The tower defense genre is quickly running the risk of becoming stale, and developers are needing to find better ways to put a twist on things to keep things fresh. Back in June Nival’s effort Prime World: Defenders impressed quite a few people by combining card collecting with the long-standing defense style, but was also the target of ropey reviews thanks to some necessary grinding and unbalanced gameplay. But with the latest update the developers have listened to the community, and in the past week or two have tweaked some key elements accordingly. Has it worked? Well it’s definitely helped, that’s for sure.
Anyone who has played any tower defense games in the past will know the drill in terms of how the main game works. You get waves of enemies which enter the level and travel along a certain path heading towards a certain target area. By dropping various towers along the route it’s your job to stop the pesky bad guys from reaching the end of the road. Creating a tower usually costs some kind of in-game currency, but luckily you’ll get rewarded for killing the enemies so you can set up a series of death-traps more lethal than a dodgy burger van. Prime World Defenders works in exactly the same way, but the idea of card collecting manages to inject some vital life into the tiring formula.
The cards reflect the towers you have available for selection in each level. Starting with a pretty basic handful of cards, your first few levels (which serve as a tutorial) are designed to get you into the way things work, including the winning, purchasing and upgrading of cards. Being able to evolve and forge the cards by combining them together lets you upgrade them a fair amount and focus your tactics towards certain types of tower. With some of the enemies getting pretty tough early on, it certainly pays to listen carefully to get the most out of the crafting system. Before each level you need to select your tower selection for the cards in your pack – making the wrong choice at this point could be the difference between success and failure, especially with a decent range of enemies getting in the way.
Doing well in each mission gives you various rewards, with some of them awarding random cards and upgrades for a successful completion. The cash you earn can be spent in the in-game store (don’t worry, there’s absolutely no real money changing hands here) where you can buy rare cards, additional artifacts and other bits and bobs. Most of this is random, much like picking a card from a shuffled deck, and gives you that addictive feeling of never quite knowing if you’re about to get something brilliant and powerful, or just another feeble card that you already have 5 copies of. One complaint of earlier reviews was the need to repeatedly replay some levels to earn the better cards required to complete, and with only a handful of level environments this grinding wasn’t all that fun. Luckily the latest update has apparently rebalanced things a little to reduce the amount of the grinding required, and although I didn’t play this pre-update I didn’t find myself doing all that much replaying. Even when I did, the fact that the side-missions are randomly generated means you’re always looking at new combinations of cards and different ways to beat the level, so this grinding wasn’t actually all that dull.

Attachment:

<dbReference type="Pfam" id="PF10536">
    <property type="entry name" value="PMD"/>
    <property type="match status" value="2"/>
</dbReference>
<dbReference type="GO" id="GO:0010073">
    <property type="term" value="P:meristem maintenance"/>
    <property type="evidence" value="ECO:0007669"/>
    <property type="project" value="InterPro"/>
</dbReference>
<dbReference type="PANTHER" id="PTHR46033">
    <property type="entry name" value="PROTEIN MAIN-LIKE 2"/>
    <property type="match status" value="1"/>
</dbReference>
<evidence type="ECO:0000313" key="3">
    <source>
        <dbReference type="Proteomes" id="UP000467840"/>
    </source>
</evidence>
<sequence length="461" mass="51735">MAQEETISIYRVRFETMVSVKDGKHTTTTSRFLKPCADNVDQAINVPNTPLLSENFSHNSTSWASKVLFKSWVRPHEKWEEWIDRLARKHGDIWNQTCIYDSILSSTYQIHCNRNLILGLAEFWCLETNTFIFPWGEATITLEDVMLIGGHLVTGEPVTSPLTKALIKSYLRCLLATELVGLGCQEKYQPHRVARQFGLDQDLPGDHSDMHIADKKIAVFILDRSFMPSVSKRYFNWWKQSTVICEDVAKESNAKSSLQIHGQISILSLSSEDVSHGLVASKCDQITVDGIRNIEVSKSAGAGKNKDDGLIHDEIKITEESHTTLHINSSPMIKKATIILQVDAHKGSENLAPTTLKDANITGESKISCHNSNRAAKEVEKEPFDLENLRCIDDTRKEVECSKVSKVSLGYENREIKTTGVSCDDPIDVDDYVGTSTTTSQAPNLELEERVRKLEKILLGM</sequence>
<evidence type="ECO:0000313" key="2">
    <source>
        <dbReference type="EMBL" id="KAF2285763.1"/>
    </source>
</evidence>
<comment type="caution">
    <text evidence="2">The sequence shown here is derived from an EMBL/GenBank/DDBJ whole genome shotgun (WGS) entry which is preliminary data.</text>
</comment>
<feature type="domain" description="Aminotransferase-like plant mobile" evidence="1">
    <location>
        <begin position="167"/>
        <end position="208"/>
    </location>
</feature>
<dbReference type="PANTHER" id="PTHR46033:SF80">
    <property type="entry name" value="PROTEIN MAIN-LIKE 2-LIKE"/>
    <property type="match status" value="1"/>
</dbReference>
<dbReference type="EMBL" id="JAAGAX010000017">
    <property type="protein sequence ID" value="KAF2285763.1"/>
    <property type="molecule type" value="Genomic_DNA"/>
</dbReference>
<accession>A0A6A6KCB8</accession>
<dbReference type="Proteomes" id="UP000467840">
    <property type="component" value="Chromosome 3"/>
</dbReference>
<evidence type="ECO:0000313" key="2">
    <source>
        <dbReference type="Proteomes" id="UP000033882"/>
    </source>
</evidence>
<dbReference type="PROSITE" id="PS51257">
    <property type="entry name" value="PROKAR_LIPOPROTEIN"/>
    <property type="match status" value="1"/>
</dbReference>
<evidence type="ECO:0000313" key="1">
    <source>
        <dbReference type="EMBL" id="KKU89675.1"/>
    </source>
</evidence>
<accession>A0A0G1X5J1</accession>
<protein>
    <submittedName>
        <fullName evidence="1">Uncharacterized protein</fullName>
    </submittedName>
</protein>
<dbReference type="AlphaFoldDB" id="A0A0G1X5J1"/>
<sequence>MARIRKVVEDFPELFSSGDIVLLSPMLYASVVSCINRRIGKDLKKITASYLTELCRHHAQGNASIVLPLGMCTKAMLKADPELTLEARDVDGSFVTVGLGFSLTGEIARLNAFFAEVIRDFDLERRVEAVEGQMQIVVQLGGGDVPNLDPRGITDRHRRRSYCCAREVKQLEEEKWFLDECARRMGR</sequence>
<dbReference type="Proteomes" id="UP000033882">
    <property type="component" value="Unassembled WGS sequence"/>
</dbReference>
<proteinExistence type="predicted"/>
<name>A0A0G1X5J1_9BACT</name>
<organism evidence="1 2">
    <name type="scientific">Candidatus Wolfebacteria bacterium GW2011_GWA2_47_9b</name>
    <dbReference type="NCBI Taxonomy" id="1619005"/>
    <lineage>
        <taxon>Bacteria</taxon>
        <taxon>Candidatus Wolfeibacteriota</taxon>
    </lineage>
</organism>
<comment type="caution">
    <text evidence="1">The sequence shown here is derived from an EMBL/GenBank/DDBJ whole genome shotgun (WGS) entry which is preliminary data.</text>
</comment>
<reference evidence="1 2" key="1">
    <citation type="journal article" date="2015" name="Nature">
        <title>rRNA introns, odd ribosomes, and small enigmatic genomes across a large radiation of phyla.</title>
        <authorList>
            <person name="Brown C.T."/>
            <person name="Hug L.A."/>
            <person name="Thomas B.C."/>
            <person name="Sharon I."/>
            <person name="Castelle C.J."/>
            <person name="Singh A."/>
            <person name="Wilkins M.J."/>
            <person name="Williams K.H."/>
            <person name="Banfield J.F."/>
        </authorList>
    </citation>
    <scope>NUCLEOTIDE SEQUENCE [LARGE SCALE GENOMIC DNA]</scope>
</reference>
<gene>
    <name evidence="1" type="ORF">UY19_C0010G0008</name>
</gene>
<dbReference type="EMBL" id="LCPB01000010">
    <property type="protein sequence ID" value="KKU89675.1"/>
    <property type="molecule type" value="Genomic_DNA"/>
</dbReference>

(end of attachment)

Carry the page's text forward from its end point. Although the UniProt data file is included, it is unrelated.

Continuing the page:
There is, incidentally, a story to all this, but it’s revealed in an introduction cartoon strip thing that I got a little confused by and didn’t really listen to all that much. The general idea has something to do with two nations at war with each other over a shortage of vital Prime material, but once you’re into the game it loses its importance anyway and just resorts to you versus the baddies. It’s a slight shame there isn’t more to it, but I can’t imagine it’s the easiest genre to glue a story to so it’s no great loss. My other gripe here though was to do with the card system; while it’s the game’s saving grace in terms of originality, there could have been so much more done with it. You can combine two different towers together to improve one of them, but it won’t make a potentially awesome hybrid of the two. It took me a while to figure that out, meanwhile I was dreaming up amazing cross-breeds of the flame throwing and mortar type cards, or somehow merging the poison darts with the ghost-zapping laser tower. The potential for customisation would have been enormous here, and although there are loads of ways to upgrade them in terms of power or efficiency it’s a small disappointment.
While there are still ways this could improve (such as adding a few more environments and more tower customisation) the developers are doing a great job of improving this over time. They’ve added a couple more game modes for you to try out once you’ve finished the main game, more towers and extra magical options. They’ve tweaked the grinding requirements to get you where you need to be sooner and in doing so has reduced one of the biggest gripes people will have had with the game. And by using Steam’s cloud save option you can get this installed on whichever machines you’ve got to hand and play the same saved game across all devices. All this for a touch under 12 quid. It’s not too shabby at all.
I’d be interested in seeing what early reviewers would say about this now. It would have been a fun, but drawn out game before this latest update, but now it’s an enjoyable and quite different tower defense title. Prime World: Defenders still isn’t perfect, but it’s a really good game, especially for those who aren’t tower defense obsessives.
Reviewed on PC